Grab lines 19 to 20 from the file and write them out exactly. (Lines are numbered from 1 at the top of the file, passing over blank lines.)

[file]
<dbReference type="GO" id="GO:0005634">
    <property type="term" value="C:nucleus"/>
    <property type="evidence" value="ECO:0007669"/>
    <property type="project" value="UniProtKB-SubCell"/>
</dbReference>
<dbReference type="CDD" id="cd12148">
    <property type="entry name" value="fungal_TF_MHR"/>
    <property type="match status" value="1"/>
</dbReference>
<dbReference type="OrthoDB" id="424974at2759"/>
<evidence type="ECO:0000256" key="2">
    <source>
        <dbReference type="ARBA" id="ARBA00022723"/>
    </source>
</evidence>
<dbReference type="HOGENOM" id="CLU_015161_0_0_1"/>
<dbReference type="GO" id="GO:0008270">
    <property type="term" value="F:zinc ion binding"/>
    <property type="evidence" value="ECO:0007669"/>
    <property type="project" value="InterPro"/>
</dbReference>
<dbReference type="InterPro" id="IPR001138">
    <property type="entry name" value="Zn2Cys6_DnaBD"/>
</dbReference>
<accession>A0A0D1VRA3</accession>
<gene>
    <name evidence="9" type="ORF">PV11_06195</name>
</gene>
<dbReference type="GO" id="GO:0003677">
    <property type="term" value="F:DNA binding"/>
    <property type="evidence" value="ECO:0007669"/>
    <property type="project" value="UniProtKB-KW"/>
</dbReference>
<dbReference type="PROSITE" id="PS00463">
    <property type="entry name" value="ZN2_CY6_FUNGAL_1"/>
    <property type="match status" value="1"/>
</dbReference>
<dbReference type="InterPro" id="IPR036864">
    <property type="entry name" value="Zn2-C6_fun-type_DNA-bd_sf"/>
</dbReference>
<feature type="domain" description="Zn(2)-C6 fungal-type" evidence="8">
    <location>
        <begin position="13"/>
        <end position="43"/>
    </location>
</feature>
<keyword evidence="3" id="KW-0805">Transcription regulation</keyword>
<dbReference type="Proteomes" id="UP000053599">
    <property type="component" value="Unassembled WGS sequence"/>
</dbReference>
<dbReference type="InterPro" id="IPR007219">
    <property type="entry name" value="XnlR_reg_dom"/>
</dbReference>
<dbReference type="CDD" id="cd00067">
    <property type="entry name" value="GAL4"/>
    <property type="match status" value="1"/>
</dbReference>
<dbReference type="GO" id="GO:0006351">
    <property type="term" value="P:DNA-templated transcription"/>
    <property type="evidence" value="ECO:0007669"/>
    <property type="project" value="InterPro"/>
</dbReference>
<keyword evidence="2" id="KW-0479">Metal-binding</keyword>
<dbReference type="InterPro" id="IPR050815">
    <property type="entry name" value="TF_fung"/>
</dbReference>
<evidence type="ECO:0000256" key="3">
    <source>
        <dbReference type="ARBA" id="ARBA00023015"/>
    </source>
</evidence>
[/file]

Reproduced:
    <property type="evidence" value="ECO:0007669"/>
    <property type="project" value="InterPro"/>